For the last 30 years, Kelly has helped children in Hartford stay on the right track through her nonprofit, Ebony Horsewomen. The program offers horseback riding lessons and teaches animal science to more than 300 young people a year.
- Patricia Kelly’s nonprofit is teaching horseback riding and animal science to children
- The nonprofit is giving at-risk youth an alternative to the streets
- Kelly: “We use horses as a hook to create pride, esteem and healing”
Hartford, Connecticut (CNN) — Fred Wright may have grown up on Garden Street, but his early childhood was far from rosy.
“It’s tough growing up here,” said Wright of his low-income neighborhood in Hartford, Connecticut. “There’s a lot of negative influences. … It’s easy to take the wrong path.”
Raised by a single mother, Wright struggled with behavioral issues and was forced to transfer schools several times. He ultimately reached a point where he felt like he had nothing to live for.
“I was walking around with a lot on my shoulders,” he said. “I couldn’t handle it. I didn’t care about life anymore.”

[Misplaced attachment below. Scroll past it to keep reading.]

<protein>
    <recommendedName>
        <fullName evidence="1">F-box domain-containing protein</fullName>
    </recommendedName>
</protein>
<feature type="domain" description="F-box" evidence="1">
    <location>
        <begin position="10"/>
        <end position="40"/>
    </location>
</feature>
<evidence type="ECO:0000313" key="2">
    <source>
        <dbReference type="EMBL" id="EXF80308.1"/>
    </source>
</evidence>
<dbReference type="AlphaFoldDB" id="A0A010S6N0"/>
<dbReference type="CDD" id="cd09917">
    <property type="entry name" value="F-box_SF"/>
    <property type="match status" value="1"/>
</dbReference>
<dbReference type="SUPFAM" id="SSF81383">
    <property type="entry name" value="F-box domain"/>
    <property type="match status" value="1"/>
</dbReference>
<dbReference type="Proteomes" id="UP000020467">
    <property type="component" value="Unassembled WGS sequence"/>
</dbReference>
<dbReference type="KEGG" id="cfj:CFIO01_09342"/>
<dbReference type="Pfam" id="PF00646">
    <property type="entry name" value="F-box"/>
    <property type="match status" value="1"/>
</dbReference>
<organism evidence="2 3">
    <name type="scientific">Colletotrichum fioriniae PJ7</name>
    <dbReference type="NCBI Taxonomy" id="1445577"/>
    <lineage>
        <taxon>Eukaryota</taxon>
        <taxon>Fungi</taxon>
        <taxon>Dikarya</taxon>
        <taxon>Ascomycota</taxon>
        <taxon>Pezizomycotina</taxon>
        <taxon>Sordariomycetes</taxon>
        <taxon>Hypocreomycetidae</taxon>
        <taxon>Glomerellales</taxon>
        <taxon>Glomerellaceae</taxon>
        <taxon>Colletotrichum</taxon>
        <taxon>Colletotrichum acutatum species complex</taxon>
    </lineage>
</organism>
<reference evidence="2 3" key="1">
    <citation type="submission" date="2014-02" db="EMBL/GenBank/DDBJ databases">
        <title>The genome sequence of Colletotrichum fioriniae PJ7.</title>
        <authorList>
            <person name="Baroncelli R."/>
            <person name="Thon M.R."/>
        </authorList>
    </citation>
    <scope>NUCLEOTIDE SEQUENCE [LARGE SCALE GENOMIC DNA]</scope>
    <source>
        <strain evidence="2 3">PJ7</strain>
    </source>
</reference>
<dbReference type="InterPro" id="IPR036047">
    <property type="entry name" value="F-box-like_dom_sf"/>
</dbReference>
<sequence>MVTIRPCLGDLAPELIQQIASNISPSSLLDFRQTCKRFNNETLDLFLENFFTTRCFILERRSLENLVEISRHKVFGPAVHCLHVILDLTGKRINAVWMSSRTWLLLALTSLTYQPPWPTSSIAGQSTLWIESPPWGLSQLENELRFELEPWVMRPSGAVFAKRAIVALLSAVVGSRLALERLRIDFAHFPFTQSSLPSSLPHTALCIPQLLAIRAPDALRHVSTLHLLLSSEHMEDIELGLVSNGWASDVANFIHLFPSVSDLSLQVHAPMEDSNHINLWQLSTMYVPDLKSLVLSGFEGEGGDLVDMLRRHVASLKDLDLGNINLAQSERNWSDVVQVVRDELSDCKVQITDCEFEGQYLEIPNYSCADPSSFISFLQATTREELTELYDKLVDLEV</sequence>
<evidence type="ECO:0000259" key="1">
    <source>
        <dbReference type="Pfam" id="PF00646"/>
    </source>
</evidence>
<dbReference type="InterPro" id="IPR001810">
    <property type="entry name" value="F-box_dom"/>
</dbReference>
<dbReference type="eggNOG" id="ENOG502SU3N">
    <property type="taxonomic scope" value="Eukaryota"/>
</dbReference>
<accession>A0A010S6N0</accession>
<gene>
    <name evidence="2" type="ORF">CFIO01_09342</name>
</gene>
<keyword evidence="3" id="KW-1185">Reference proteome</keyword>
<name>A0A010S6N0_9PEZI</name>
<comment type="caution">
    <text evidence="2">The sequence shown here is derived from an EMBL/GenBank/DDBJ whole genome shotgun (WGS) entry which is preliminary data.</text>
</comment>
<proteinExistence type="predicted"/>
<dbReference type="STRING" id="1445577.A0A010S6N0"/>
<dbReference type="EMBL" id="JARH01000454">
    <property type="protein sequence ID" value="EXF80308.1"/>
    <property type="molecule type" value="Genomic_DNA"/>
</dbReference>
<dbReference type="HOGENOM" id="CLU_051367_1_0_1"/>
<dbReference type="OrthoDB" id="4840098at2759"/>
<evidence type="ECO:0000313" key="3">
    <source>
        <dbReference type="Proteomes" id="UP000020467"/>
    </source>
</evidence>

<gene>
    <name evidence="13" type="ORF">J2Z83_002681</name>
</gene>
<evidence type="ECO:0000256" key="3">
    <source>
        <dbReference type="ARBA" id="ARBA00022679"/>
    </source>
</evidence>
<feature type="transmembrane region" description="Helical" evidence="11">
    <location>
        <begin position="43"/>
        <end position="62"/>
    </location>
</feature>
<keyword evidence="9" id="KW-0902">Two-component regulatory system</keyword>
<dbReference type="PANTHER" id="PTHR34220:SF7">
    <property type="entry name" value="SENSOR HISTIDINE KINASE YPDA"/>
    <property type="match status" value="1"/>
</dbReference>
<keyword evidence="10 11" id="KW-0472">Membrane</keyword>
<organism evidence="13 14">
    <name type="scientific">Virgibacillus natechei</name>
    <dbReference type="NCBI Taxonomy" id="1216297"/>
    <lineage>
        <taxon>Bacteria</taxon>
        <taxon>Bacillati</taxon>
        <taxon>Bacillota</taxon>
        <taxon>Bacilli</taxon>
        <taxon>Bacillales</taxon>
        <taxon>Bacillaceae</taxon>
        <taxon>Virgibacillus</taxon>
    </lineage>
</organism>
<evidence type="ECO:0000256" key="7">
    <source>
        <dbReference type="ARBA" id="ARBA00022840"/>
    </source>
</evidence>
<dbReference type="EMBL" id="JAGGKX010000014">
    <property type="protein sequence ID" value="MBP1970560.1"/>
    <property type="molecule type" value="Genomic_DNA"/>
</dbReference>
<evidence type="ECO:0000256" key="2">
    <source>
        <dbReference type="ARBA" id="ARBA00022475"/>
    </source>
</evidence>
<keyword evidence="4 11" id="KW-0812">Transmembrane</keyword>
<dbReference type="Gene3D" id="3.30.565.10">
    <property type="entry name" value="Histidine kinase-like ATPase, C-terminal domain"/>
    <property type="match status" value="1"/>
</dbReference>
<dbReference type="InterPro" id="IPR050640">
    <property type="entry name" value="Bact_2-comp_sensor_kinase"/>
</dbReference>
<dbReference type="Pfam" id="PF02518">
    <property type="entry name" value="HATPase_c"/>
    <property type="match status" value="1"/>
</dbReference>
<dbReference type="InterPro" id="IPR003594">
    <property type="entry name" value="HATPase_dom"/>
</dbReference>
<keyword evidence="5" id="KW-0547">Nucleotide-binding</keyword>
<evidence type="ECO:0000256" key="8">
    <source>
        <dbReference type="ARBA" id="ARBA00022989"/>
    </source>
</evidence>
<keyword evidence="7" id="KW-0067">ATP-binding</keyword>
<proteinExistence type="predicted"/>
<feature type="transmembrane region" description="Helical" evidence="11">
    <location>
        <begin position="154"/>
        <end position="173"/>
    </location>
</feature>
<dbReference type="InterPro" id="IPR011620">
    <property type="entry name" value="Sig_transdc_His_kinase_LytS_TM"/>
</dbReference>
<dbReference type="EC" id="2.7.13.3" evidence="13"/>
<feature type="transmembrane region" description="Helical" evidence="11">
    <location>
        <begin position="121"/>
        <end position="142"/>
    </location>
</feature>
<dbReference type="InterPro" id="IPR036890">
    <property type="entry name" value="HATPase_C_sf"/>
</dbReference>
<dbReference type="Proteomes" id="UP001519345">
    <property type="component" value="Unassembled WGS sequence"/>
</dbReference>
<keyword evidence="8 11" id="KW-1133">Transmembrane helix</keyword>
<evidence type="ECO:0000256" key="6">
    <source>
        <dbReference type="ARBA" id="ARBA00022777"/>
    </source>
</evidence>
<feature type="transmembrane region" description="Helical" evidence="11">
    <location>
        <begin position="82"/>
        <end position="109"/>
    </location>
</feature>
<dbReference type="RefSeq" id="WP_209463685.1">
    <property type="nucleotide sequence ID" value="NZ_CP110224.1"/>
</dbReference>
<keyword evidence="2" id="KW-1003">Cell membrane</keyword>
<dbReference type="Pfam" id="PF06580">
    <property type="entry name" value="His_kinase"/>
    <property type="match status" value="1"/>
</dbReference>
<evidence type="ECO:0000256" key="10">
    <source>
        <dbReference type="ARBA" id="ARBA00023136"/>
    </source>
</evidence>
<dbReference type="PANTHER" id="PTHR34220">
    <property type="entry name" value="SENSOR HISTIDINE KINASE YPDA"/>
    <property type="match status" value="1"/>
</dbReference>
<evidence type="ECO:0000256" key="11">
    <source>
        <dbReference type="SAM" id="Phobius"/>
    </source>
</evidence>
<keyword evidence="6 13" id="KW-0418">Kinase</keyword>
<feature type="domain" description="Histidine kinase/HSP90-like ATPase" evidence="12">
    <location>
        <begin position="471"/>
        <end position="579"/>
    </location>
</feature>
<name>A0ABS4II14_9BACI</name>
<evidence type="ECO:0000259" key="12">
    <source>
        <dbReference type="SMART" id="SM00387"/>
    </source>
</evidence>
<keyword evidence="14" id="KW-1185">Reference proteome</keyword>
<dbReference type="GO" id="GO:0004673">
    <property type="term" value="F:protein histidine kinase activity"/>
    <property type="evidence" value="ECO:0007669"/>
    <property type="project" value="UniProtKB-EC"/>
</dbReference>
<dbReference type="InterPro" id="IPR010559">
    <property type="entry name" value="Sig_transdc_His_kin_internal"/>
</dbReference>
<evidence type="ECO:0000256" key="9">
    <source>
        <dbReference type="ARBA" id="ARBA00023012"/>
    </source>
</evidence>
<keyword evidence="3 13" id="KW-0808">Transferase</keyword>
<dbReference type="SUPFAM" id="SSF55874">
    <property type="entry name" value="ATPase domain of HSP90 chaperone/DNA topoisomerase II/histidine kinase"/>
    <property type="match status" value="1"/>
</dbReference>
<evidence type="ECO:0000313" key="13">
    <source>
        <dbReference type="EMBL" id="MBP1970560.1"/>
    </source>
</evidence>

But all that started to change when Wright met Patricia Kelly.
“I was 7 years old when I met Mrs. Kelly. … I wasn’t used to strictness. I wasn’t used to hearing the word ‘no,’ ” said Wright, now 17.
Kelly, a former U.S. Marine and an equestrian, took Wright under her wing and helped him find hope in an unlikely place: on a horse.
“Fred was like a round peg everybody kept trying to squeeze into a square hole,” Kelly said. “He was hurting. He needed a place he could express himself. The (riding) arena became that place for him.”
“We use horses as a hook to create pride, esteem and healing,” said Kelly, 66. “They learn that they have ability. They just have to unlock it.”
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